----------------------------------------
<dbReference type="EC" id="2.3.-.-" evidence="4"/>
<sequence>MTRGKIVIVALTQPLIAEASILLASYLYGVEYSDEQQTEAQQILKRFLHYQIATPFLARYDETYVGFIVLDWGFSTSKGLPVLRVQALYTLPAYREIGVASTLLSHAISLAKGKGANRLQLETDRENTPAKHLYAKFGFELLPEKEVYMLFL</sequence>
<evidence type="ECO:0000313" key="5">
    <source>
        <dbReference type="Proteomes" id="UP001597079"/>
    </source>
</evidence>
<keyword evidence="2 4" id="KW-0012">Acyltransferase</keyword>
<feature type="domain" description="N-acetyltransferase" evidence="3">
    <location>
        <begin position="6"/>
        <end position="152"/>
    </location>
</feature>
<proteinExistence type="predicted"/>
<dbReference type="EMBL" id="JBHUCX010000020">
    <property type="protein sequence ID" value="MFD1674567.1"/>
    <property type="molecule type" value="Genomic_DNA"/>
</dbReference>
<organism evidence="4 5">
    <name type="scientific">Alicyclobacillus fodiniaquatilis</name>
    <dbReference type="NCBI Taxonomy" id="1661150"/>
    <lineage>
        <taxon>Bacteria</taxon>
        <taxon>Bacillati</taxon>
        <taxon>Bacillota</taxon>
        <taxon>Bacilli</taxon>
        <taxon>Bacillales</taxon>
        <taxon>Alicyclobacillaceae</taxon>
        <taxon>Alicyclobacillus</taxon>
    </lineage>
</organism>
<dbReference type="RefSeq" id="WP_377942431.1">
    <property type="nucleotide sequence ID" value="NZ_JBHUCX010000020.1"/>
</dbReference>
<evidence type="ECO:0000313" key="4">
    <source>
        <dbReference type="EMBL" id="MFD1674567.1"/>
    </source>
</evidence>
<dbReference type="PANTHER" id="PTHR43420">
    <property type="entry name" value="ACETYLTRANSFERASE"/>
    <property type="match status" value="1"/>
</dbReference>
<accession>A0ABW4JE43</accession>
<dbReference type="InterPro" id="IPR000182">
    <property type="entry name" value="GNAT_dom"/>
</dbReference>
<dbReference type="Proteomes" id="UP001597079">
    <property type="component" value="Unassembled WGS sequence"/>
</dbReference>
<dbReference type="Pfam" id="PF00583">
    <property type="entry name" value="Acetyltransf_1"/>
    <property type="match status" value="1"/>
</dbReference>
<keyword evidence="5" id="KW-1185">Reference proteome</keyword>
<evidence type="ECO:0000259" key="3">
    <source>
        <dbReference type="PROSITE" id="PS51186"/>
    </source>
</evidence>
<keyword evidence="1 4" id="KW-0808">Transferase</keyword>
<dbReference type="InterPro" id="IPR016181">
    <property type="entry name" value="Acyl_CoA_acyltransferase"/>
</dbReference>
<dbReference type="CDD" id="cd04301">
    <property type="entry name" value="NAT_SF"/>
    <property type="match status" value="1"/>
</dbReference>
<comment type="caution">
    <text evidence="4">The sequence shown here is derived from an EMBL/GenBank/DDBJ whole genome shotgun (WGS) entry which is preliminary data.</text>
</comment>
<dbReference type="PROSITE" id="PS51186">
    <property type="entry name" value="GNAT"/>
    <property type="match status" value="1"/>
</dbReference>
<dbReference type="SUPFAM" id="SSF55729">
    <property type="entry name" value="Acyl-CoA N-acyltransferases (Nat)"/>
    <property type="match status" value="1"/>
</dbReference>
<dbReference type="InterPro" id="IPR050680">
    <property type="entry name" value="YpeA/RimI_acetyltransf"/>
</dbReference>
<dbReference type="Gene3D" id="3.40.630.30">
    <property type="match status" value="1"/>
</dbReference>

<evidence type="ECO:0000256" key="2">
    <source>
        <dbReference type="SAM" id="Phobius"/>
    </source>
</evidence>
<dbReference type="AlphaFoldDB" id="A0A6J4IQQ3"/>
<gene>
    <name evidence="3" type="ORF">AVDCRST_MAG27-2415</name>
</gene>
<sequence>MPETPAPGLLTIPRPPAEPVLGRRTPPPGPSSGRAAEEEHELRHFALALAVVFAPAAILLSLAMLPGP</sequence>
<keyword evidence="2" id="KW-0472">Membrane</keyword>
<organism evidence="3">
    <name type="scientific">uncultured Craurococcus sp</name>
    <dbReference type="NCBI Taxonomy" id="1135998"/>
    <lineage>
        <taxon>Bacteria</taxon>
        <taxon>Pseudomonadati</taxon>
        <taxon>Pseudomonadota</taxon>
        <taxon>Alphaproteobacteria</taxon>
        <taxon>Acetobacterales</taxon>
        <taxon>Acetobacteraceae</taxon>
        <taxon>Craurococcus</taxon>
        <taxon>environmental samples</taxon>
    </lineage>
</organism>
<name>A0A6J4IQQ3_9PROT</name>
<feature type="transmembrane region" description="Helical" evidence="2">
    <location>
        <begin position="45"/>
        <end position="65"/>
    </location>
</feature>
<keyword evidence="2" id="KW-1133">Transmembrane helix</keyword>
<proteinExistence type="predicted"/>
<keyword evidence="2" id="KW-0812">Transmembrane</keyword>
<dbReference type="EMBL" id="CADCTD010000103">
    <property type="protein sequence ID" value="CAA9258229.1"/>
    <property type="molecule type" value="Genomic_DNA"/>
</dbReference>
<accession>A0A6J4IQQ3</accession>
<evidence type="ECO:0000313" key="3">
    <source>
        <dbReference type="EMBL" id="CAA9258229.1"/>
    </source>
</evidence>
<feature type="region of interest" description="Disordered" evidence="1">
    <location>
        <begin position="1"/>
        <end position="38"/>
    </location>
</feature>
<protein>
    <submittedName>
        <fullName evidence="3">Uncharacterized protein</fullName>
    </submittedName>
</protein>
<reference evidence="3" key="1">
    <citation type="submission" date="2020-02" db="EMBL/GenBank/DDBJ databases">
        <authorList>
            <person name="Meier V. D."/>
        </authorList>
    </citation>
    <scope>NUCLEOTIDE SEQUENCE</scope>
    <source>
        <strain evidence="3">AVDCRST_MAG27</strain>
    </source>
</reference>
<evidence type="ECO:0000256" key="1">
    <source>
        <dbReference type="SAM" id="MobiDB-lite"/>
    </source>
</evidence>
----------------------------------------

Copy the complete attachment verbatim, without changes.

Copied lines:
<dbReference type="EC" id="2.3.-.-" evidence="4"/>
<sequence>MTRGKIVIVALTQPLIAEASILLASYLYGVEYSDEQQTEAQQILKRFLHYQIATPFLARYDETYVGFIVLDWGFSTSKGLPVLRVQALYTLPAYREIGVASTLLSHAISLAKGKGANRLQLETDRENTPAKHLYAKFGFELLPEKEVYMLFL</sequence>
<evidence type="ECO:0000313" key="5">
    <source>
        <dbReference type="Proteomes" id="UP001597079"/>
    </source>
</evidence>
<keyword evidence="2 4" id="KW-0012">Acyltransferase</keyword>
<feature type="domain" description="N-acetyltransferase" evidence="3">
    <location>
        <begin position="6"/>
        <end position="152"/>
    </location>
</feature>
<proteinExistence type="predicted"/>
<dbReference type="EMBL" id="JBHUCX010000020">
    <property type="protein sequence ID" value="MFD1674567.1"/>
    <property type="molecule type" value="Genomic_DNA"/>
</dbReference>
<organism evidence="4 5">
    <name type="scientific">Alicyclobacillus fodiniaquatilis</name>
    <dbReference type="NCBI Taxonomy" id="1661150"/>
    <lineage>
        <taxon>Bacteria</taxon>
        <taxon>Bacillati</taxon>
        <taxon>Bacillota</taxon>
        <taxon>Bacilli</taxon>
        <taxon>Bacillales</taxon>
        <taxon>Alicyclobacillaceae</taxon>
        <taxon>Alicyclobacillus</taxon>
    </lineage>
</organism>
<dbReference type="RefSeq" id="WP_377942431.1">
    <property type="nucleotide sequence ID" value="NZ_JBHUCX010000020.1"/>
</dbReference>
<evidence type="ECO:0000313" key="4">
    <source>
        <dbReference type="EMBL" id="MFD1674567.1"/>
    </source>
</evidence>
<dbReference type="PANTHER" id="PTHR43420">
    <property type="entry name" value="ACETYLTRANSFERASE"/>
    <property type="match status" value="1"/>
</dbReference>
<accession>A0ABW4JE43</accession>
<dbReference type="InterPro" id="IPR000182">
    <property type="entry name" value="GNAT_dom"/>
</dbReference>
<dbReference type="Proteomes" id="UP001597079">
    <property type="component" value="Unassembled WGS sequence"/>
</dbReference>
<dbReference type="Pfam" id="PF00583">
    <property type="entry name" value="Acetyltransf_1"/>
    <property type="match status" value="1"/>
</dbReference>
<keyword evidence="5" id="KW-1185">Reference proteome</keyword>
<evidence type="ECO:0000259" key="3">
    <source>
        <dbReference type="PROSITE" id="PS51186"/>
    </source>
</evidence>
<keyword evidence="1 4" id="KW-0808">Transferase</keyword>
<dbReference type="InterPro" id="IPR016181">
    <property type="entry name" value="Acyl_CoA_acyltransferase"/>
</dbReference>
<dbReference type="CDD" id="cd04301">
    <property type="entry name" value="NAT_SF"/>
    <property type="match status" value="1"/>
</dbReference>
<comment type="caution">
    <text evidence="4">The sequence shown here is derived from an EMBL/GenBank/DDBJ whole genome shotgun (WGS) entry which is preliminary data.</text>
</comment>
<dbReference type="PROSITE" id="PS51186">
    <property type="entry name" value="GNAT"/>
    <property type="match status" value="1"/>
</dbReference>
<dbReference type="SUPFAM" id="SSF55729">
    <property type="entry name" value="Acyl-CoA N-acyltransferases (Nat)"/>
    <property type="match status" value="1"/>
</dbReference>
<dbReference type="InterPro" id="IPR050680">
    <property type="entry name" value="YpeA/RimI_acetyltransf"/>
</dbReference>
<dbReference type="Gene3D" id="3.40.630.30">
    <property type="match status" value="1"/>
</dbReference>

<evidence type="ECO:0000256" key="2">
    <source>
        <dbReference type="SAM" id="Phobius"/>
    </source>
</evidence>
<dbReference type="AlphaFoldDB" id="A0A6J4IQQ3"/>
<gene>
    <name evidence="3" type="ORF">AVDCRST_MAG27-2415</name>
</gene>
<sequence>MPETPAPGLLTIPRPPAEPVLGRRTPPPGPSSGRAAEEEHELRHFALALAVVFAPAAILLSLAMLPGP</sequence>
<keyword evidence="2" id="KW-0472">Membrane</keyword>
<organism evidence="3">
    <name type="scientific">uncultured Craurococcus sp</name>
    <dbReference type="NCBI Taxonomy" id="1135998"/>
    <lineage>
        <taxon>Bacteria</taxon>
        <taxon>Pseudomonadati</taxon>
        <taxon>Pseudomonadota</taxon>
        <taxon>Alphaproteobacteria</taxon>
        <taxon>Acetobacterales</taxon>
        <taxon>Acetobacteraceae</taxon>
        <taxon>Craurococcus</taxon>
        <taxon>environmental samples</taxon>
    </lineage>
</organism>
<name>A0A6J4IQQ3_9PROT</name>
<feature type="transmembrane region" description="Helical" evidence="2">
    <location>
        <begin position="45"/>
        <end position="65"/>
    </location>
</feature>
<keyword evidence="2" id="KW-1133">Transmembrane helix</keyword>
<proteinExistence type="predicted"/>
<keyword evidence="2" id="KW-0812">Transmembrane</keyword>
<dbReference type="EMBL" id="CADCTD010000103">
    <property type="protein sequence ID" value="CAA9258229.1"/>
    <property type="molecule type" value="Genomic_DNA"/>
</dbReference>
<accession>A0A6J4IQQ3</accession>
<evidence type="ECO:0000313" key="3">
    <source>
        <dbReference type="EMBL" id="CAA9258229.1"/>
    </source>
</evidence>
<feature type="region of interest" description="Disordered" evidence="1">
    <location>
        <begin position="1"/>
        <end position="38"/>
    </location>
</feature>
<protein>
    <submittedName>
        <fullName evidence="3">Uncharacterized protein</fullName>
    </submittedName>
</protein>
<reference evidence="3" key="1">
    <citation type="submission" date="2020-02" db="EMBL/GenBank/DDBJ databases">
        <authorList>
            <person name="Meier V. D."/>
        </authorList>
    </citation>
    <scope>NUCLEOTIDE SEQUENCE</scope>
    <source>
        <strain evidence="3">AVDCRST_MAG27</strain>
    </source>
</reference>
<evidence type="ECO:0000256" key="1">
    <source>
        <dbReference type="SAM" id="MobiDB-lite"/>
    </source>
</evidence>